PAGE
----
MEAL REVIEW: St Mary's Inn, Stannington, Morpeth

Chalk stream trout, with mussel, whelk, leek and sweetcorn chowder, heritage potatoes, samphire, sea purslane at St Mary's Inn, near Morpeth.Chalk stream trout, with mussel, whelk, leek and sweetcorn chowder, heritage potatoes, samphire, sea purslane at St Mary's Inn, near Morpeth.
Chalk stream trout, with mussel, whelk, leek and sweetcorn chowder, heritage potatoes, samphire, sea purslane at St Mary's Inn, near Morpeth.
We were in critical need of some gastronomic therapy after a couple of weeks back from treats galore in the south of France In September.

Mrs L definitely required an emergency Merlot transfusion and my fine-food deficiency was acute.

So where better than a former Edwardian hospital turned top-class restaurant to cure our pains?

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We needed a reminder of those balmy evenings gorging on French cuisine.

In late September Northumberland, we knew that such temperate climes were out of the question, but we had high hopes of an injection of culinary delights.

St Mary’s Inn, near Morpeth, belongs to the same stable as the renowned, two-AA-rosette Jesmond Dene House.

The restaurant, which is actually sited in the ex-administration offices of the hospital, has recently reopened after being closed for a year to allow the completion of work on the surrounding housing development.

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Its new head chef, Newcastle-born Chris Cheek, has promised creative dishes as well as much-loved pub staples, with the focus on flavour.

Our visit, accompanied by our daughter, started with our usual magical mystery tour of the area – it’s not the easiest place to find, so allow plenty of time and take a good navigator.

The building is grand and imposing but inside seemed more homely and less clinical than we remembered it from our last trip before the closure. After collecting a drink at the bar – mine a fine house ale –we were shown to our table by friendly staff and given menus to peruse.

There was a neat balance between haute cuisine and good, old-fashioned pub grub, with some enticing combinations and great detail.

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The butcher’s steaks, for instance, were 65-day aged and a traditional prawn cocktail starter was described as ‘prawn salad, pickled cucumber, crispy fennel and watercress, with Marie Rose dressing’.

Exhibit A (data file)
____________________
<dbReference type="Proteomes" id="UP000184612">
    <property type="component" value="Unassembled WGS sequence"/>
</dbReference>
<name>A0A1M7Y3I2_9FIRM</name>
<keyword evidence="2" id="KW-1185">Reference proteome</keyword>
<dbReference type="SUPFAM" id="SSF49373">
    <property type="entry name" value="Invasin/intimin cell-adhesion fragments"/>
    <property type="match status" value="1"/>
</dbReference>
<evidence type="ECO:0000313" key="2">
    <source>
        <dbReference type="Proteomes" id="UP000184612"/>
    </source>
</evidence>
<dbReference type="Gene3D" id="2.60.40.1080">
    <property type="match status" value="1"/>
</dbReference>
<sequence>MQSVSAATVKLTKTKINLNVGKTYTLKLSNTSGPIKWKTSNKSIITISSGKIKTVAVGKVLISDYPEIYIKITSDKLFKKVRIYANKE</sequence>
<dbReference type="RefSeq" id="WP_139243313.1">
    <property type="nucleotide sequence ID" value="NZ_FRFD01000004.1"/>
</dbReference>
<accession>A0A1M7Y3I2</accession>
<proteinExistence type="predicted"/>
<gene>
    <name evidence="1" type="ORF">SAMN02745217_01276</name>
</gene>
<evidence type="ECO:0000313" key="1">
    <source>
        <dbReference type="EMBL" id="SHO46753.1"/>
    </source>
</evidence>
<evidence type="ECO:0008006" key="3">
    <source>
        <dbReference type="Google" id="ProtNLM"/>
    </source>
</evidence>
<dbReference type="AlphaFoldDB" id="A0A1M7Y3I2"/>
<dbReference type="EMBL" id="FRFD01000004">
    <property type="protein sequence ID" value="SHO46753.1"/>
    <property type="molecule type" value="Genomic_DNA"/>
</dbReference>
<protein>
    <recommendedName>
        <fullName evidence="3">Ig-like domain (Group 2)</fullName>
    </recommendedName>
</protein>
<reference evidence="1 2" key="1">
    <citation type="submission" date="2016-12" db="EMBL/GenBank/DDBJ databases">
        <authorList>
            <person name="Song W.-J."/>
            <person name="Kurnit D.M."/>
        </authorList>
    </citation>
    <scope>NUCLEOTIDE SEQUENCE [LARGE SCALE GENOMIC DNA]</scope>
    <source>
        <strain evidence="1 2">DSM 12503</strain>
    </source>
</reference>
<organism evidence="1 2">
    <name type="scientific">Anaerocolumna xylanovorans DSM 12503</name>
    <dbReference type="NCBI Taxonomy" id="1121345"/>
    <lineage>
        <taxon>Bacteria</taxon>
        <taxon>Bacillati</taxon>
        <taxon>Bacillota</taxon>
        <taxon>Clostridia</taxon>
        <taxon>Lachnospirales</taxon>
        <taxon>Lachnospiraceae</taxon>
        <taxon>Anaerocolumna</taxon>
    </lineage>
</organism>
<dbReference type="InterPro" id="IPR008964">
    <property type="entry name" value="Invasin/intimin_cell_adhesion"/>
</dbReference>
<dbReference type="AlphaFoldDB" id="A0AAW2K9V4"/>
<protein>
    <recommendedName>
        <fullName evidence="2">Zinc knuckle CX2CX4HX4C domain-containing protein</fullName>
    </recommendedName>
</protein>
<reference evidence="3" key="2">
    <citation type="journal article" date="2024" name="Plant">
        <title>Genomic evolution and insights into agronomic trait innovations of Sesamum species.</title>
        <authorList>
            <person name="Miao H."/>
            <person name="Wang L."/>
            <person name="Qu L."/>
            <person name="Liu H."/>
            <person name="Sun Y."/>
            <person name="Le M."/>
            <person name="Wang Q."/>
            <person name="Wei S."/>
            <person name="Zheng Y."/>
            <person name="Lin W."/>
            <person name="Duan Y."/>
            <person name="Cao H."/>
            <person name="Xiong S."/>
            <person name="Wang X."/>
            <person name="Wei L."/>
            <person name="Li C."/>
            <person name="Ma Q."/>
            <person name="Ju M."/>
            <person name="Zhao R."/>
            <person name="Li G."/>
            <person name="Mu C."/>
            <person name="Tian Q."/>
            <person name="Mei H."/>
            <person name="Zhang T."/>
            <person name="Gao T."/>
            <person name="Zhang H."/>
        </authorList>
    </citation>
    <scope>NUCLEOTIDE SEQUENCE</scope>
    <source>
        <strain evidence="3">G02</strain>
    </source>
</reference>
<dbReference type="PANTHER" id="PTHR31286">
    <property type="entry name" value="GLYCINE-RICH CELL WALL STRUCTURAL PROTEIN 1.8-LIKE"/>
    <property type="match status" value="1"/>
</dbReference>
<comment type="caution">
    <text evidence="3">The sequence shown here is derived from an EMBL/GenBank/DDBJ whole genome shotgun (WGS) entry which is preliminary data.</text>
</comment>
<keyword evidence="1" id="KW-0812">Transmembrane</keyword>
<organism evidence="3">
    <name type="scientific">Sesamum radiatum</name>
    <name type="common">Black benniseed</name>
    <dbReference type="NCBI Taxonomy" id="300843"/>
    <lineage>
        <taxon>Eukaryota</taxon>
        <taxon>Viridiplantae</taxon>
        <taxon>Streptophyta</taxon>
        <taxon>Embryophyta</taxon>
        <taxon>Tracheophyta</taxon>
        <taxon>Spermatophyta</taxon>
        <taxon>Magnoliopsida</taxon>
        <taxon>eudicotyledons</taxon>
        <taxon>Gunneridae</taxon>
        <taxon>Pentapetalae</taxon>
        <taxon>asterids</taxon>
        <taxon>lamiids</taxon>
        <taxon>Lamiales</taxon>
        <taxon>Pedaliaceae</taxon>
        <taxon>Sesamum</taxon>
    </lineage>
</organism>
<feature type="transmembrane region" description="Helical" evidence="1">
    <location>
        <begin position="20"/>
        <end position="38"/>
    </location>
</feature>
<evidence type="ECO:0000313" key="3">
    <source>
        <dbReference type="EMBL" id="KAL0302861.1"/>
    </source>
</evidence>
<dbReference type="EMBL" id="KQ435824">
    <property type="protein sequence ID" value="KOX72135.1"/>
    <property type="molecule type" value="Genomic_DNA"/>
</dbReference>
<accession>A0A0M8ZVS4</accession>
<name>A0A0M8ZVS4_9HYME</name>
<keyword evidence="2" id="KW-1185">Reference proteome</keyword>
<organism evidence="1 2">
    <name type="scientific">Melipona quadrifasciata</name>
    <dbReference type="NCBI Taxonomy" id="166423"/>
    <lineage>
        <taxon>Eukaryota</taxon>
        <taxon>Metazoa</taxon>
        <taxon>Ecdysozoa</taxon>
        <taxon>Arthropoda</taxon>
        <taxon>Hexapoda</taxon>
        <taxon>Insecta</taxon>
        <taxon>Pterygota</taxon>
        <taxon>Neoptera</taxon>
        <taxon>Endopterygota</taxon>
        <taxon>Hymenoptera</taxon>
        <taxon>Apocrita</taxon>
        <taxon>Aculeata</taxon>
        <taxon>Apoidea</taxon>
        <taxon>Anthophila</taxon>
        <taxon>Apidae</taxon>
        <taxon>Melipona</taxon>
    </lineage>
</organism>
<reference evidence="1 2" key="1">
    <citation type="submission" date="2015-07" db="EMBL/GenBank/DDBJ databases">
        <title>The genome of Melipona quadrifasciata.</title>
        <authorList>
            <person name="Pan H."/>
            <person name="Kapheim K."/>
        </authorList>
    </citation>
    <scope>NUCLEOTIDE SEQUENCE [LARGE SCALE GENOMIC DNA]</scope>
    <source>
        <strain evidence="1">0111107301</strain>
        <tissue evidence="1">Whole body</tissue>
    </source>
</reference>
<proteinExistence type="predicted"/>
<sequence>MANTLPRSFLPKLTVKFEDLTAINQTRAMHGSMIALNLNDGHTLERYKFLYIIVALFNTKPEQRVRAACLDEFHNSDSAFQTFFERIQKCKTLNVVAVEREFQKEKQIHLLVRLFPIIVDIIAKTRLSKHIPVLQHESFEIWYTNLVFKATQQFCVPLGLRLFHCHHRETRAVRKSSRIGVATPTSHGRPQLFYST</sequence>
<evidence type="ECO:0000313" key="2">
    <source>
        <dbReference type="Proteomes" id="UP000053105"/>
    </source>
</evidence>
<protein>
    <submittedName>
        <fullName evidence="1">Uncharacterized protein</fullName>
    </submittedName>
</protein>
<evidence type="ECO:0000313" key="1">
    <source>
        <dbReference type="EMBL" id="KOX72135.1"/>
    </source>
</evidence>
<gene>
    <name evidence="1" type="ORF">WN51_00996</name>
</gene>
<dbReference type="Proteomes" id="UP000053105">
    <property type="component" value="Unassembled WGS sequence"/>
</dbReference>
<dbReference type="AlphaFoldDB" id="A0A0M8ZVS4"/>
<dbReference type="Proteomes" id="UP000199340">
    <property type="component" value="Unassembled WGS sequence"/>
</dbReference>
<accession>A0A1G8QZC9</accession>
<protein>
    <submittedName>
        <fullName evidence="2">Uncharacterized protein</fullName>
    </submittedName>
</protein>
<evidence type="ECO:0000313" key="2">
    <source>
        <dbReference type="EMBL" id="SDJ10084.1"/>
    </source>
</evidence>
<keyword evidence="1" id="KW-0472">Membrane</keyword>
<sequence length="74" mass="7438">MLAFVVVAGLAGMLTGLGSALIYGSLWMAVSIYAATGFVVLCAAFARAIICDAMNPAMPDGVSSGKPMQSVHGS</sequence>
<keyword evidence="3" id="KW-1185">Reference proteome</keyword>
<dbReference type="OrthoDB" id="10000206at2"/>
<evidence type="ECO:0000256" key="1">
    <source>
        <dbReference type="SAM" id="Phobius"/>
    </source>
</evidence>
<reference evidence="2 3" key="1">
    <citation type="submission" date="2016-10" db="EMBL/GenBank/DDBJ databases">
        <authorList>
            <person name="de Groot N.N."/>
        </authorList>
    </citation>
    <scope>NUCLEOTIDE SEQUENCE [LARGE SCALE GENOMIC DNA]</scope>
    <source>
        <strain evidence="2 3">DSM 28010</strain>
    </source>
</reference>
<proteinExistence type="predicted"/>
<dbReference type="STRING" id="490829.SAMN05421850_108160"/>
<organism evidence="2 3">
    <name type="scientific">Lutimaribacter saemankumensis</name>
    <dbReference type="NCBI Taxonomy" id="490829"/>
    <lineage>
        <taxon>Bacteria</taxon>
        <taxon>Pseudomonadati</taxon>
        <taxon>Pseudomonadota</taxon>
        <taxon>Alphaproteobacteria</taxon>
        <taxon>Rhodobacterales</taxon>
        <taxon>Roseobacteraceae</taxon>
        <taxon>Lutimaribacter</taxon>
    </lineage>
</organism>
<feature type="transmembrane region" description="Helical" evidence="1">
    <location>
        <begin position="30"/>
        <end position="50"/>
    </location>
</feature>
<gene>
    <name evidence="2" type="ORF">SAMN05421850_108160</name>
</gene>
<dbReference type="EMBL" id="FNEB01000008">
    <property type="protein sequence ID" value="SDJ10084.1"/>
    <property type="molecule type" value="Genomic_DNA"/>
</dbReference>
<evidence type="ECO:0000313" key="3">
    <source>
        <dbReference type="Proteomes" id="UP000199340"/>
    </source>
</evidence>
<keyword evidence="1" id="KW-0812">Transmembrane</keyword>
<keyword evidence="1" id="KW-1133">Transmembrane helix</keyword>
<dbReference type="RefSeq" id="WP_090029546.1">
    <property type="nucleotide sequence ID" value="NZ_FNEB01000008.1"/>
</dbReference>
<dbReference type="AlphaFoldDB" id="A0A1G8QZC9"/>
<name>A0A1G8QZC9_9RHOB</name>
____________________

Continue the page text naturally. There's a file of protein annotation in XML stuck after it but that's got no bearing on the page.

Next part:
Pickles and salsa helped add a new dimension to the dishes, which numbered just enough to offer a decent choice but not too many to make cooking them from fresh impossible.

So we plunged straight into the starters, with mackerel pâté, pickled fennel and orange on toasted sourdough (£6) for me; wild mushrooms on toasted sourdough, with soft poached egg (£8) from the specials menu for Mrs L; and crispy battered king prawns, with mango salsa and siracha sweet chilli sauce (£8.50), also a special, for Miss L.

We tucked in and all agreed that it was a great way to set the ball rolling. My pâté was deliciously light, subtly fishy and worked so well with the delicately pickled fennel and orange.

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Mrs L is still talking about her wild mushrooms and the delicious mango salsa was the highlight of the battered king prawn dish.

Our main courses soon followed – I had plumped for chalk stream trout, mussel, whelk, leek and sweetcorn chowder, heritage potatoes, samphire and sea purslane (£15), while Mrs L took a gamble on salt and vinegar battered haddock and chips, mushy peas, tartar sauce and lemon (£12.95), knowing that the quality of our national dish from fish and chip shops is hard to beat in a restaurant environment.

The young’un went for roast chicken breast, potato gnocchi, braised baby onions and button mushrooms (£14.50) from the specials board. She was also brought a side selection of perfectly cooked vegetables.

My dish combined two of my favourites – fish and chowder – I was in heaven! It was divine, the chowder sauce thick and creamy and the fish delightfully moist, yet with a crispy skin. Everything about it hit the right notes on by taste buds.

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The haddock and chips, or should I say whale and chips, given the size of the portion, was tasty, although the batter was a tad heavy. The hand-cut chips were a joy.

Opposite us, the chicken breast went down a treat, a similarly creamy sauce making daughter purr with delight. The promise on flavour had certainly been kept.


It was touch and go whether there would be enough room for desserts, so we hedged our bets and shared two between the three of us – strawberry cheesecake, with Champagne sorbet, and lemon posset, with fruit and honeycomb (both £6). The cheesecake came in a preserve jar and the battle to extricate it was very much worthwhile. The lemon posset was equally delightful.

Food is served Monday to Saturday from noon to 3pm and 5pm to 9pm, and Sunday from noon to 6pm, and includes home-made cakes, lunches, evening meals as well as traditional family Sunday lunches.



Broccoli soup......£4

Prawn salad......£7.50

Beetroot/artichoke salad......£7.50

Tomato, tapenade, basil cream......£6


R & J signature beef burger......£10.50

Roast rump of lamb......£18

Lentil dhal......£10

Chicken Caesar......£6/£12

Bacon loin chop......£12

10oz bavette steak......£14

8oz sirloin steak......£24

Veggie burger......£10


Smoked cheese polenta......£9.50

Roast haunch of venison......£22


Sticky toffee pudding......£6

Dark chocolate brownie......£6

Cheese board......£9.50

Ice-cream/sorbet selection......£5

STAR RATINGS (out of 10)

Quality of food......8½


Vegetarian choice......7

Use of local food......8

Value for money......8



Access for disabled......8

Toilet for disabled......Yes


Verdict: Standard pub cuisine, plenty of choice at sensible prices.

Contact: 01670 293293 or visit